Continued Partnership Enhances Sustainability
Catalina Island Conservancy is proud to once again partner with the United States Marine Corps’ 3rd Marine Aircraft Wing through the Department of Defense Innovative Readiness Training program to bring troops to Catalina Island to restore sections of roadway, improving long-term sustainability of the roads which are critically important for safety and access across the island. Reducing sediment loss, uncontrolled storm water flows and improving accessibility are important for roadways that will endure long into the future.
“This project is a great benefit to the Conservancy and the Marines. We like to call it a win-win. As a not for profit and without a tax base, the Conservancy must find creative solutions to difficult infrastructure issues on Catalina Island,” said Conservancy President & CEO Tony Budrovich. “We have worked with the Marines on another IRT project and know their work to be exceptional and at the same time allows them to train on mission critical topics key to their future needs.”

Around 45 Marines arrived in April to spend several weeks restoring sections of Middle Ranch Road and Airport Road on Catalina Island. The logistical challenge allows Marines, including the project lead of Marine Wing Support Squadron 373, to exercise all of their capabilities. Marines are stationed at Airport in the Sky with living facilities in the hangar at ACE Clearwater Airfield.
Habitat Improvement Continues
In mid-April, we had an especially successful day for our Invasive Plant Program crew. In just one day, the team pulled 2,207 Genista linifolia (flax-leaf broom) in Cottonwood Canyon, which will ultimately protect the riparian area in the canyon and the hillsides around it. Sr. Director of Conservation Deni Porej was out in the field with the team and pulled the largest Genista of the day! Invasive species are routinely treated by staff through the Catalina Habitat Improvement and Restoration Program (CHIRP) to keep them from further invading our rare native vegetative communities. Learn more about our Conservation Programs.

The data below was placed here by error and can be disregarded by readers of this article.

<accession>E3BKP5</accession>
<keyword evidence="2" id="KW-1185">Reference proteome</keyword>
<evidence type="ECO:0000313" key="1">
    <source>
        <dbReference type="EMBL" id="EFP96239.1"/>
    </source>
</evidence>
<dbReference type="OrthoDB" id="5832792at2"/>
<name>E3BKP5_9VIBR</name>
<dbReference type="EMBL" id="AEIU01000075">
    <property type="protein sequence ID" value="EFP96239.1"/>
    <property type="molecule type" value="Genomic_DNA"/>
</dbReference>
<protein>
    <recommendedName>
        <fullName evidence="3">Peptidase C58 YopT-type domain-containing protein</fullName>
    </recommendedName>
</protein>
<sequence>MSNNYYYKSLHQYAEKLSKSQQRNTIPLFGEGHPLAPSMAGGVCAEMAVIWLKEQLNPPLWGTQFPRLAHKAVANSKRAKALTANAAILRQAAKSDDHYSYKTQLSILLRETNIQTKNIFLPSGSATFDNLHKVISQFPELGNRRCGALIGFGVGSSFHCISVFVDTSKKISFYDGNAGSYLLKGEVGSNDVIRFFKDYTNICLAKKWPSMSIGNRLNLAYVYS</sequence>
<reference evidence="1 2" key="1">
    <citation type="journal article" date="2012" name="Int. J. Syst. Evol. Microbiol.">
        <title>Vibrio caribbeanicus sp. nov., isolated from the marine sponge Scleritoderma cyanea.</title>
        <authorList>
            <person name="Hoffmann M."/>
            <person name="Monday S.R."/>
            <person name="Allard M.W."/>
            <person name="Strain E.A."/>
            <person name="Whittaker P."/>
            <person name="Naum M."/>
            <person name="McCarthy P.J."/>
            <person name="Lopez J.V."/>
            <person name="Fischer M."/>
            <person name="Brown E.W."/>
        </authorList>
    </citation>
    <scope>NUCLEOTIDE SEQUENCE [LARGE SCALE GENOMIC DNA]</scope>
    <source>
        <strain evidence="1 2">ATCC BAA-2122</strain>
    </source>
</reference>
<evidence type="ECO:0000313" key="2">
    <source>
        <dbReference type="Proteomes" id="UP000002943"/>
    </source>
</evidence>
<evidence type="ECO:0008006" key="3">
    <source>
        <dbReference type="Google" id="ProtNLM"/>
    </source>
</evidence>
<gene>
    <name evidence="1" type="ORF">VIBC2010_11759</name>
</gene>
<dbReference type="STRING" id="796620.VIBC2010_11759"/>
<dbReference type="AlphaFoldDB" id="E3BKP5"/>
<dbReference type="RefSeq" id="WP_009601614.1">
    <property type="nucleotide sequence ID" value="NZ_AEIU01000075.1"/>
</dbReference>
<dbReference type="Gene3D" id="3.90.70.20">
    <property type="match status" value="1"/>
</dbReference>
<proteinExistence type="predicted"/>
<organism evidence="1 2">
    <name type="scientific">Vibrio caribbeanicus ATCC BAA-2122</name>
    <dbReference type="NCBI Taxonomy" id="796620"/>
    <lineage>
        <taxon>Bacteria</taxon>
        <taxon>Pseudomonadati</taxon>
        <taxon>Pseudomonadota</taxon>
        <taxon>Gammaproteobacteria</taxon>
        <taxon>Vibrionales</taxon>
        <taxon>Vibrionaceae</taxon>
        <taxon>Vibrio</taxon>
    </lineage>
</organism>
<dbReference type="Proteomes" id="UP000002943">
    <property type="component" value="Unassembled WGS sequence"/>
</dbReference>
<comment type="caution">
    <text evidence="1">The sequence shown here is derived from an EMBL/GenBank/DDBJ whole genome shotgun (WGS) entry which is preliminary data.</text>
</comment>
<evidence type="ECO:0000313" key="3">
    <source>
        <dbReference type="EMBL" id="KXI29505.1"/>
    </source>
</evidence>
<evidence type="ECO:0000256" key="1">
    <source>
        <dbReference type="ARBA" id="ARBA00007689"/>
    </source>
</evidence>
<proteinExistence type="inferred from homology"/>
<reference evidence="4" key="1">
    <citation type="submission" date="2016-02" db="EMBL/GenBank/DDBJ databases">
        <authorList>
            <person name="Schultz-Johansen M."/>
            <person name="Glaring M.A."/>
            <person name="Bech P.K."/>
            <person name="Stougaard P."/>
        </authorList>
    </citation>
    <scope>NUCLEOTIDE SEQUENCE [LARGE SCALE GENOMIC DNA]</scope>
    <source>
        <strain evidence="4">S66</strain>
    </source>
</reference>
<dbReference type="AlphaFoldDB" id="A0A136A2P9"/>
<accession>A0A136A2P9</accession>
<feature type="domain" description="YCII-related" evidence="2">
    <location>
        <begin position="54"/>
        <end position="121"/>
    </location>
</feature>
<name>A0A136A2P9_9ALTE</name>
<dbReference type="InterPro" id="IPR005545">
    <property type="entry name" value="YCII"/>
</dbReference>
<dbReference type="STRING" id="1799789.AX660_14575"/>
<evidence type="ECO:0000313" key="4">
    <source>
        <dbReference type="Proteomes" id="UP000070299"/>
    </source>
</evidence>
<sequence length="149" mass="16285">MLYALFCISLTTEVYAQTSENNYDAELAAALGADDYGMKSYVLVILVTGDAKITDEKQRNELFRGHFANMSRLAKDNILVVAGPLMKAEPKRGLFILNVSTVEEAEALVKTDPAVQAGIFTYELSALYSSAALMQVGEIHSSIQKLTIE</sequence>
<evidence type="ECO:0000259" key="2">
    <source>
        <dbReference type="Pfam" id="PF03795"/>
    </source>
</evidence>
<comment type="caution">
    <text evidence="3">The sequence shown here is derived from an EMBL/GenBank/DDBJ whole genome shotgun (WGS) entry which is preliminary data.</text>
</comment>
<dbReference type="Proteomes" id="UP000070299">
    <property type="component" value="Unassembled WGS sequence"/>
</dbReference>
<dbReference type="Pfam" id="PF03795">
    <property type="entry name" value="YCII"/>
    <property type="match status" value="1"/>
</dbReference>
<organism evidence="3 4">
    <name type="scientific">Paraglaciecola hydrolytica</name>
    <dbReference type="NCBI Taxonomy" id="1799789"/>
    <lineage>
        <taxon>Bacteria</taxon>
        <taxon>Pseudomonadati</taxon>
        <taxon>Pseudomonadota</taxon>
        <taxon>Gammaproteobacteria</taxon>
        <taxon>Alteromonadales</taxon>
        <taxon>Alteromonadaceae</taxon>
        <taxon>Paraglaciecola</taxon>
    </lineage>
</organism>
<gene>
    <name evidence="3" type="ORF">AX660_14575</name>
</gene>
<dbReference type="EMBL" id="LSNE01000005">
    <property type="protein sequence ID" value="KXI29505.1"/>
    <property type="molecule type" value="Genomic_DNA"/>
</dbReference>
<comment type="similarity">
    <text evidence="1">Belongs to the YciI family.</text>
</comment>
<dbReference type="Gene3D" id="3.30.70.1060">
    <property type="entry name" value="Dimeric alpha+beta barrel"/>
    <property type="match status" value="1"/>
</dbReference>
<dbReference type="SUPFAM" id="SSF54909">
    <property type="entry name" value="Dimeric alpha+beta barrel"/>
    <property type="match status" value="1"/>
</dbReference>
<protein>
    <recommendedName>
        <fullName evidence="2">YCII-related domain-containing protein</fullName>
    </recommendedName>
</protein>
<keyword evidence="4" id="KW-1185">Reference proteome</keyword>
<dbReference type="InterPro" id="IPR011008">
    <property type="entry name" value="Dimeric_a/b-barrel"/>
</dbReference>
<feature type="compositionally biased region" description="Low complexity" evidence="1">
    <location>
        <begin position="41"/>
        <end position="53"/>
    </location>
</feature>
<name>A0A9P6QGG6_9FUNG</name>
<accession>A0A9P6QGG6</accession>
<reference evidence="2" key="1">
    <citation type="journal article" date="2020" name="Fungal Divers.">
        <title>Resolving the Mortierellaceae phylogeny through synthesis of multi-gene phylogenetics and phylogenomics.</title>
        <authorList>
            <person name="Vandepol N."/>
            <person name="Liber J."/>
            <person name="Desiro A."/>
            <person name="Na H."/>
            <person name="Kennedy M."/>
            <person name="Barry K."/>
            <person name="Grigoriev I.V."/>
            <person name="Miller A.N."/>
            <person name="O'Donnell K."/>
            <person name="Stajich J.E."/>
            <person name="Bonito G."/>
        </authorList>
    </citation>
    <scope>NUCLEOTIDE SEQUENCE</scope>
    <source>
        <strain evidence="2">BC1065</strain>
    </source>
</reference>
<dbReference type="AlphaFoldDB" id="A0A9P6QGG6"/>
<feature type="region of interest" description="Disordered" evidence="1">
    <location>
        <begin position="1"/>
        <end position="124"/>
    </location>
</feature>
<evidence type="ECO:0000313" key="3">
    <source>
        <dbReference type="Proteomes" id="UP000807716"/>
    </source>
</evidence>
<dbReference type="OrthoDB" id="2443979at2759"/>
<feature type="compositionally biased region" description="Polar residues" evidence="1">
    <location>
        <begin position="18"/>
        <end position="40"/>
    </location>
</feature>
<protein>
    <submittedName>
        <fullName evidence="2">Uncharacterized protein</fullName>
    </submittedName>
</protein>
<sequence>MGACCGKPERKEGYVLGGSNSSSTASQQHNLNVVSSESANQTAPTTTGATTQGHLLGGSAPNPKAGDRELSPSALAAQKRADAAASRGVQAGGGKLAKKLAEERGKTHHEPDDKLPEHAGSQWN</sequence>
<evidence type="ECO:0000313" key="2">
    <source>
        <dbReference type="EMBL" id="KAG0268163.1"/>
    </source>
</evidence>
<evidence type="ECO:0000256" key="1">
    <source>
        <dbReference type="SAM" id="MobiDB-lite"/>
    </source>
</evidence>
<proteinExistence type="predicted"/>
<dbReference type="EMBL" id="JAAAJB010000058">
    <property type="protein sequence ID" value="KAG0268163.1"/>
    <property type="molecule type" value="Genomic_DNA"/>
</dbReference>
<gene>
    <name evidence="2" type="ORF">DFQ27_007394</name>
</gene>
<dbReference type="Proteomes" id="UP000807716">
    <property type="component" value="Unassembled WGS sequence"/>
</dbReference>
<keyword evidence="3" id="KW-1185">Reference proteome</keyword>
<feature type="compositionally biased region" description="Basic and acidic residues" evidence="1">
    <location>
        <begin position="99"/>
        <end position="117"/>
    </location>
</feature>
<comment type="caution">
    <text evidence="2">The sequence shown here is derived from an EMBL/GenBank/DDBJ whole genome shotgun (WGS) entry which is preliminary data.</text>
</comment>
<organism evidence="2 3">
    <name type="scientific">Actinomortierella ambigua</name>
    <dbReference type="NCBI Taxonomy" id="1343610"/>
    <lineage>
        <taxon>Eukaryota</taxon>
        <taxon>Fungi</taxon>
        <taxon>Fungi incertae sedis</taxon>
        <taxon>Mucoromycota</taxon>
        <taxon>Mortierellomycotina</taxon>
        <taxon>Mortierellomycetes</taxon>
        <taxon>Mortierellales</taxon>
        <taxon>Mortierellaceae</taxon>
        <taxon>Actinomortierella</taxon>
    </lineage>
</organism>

Looking Forward to Lectures
The Last Friday Lecture Series continues to reach a wide audience, with the first three lectures of the year reaching an average of more than 200 people. So far in 2021, the Conservancy has brought in subject matter experts to discuss biosecurity, paleo-coastlines of Catalina, and the unique geologic history of the Island. In April, we learned about the conservation of Island foxes. May will see nature journaling luminary John Muir Laws providing an introduction to the practice. Sign up today!
Please Be Vigilant!
An outbreak of deadly Canine Distemper Virus (CDV) has been declared in raccoons in East Long Beach. In the 90s, CDV made its way to the Island via a stowaway raccoon on a vessel. This caused devastation to Catalina Island foxes with a population decline of 90 to 95 percent. Only about 100 foxes remained. It is only through years of breeding programs and consistent human intervention that the population has made a recovery. With the current outbreak of CDV on the mainland, curbing the spread of this fatal disease to dogs and other animals is of the utmost importance. When traveling to Catalina with animals, please be sure to follow all guidelines including keeping current on vaccinations and keeping your dog leashed at all times. View our policies and safety information.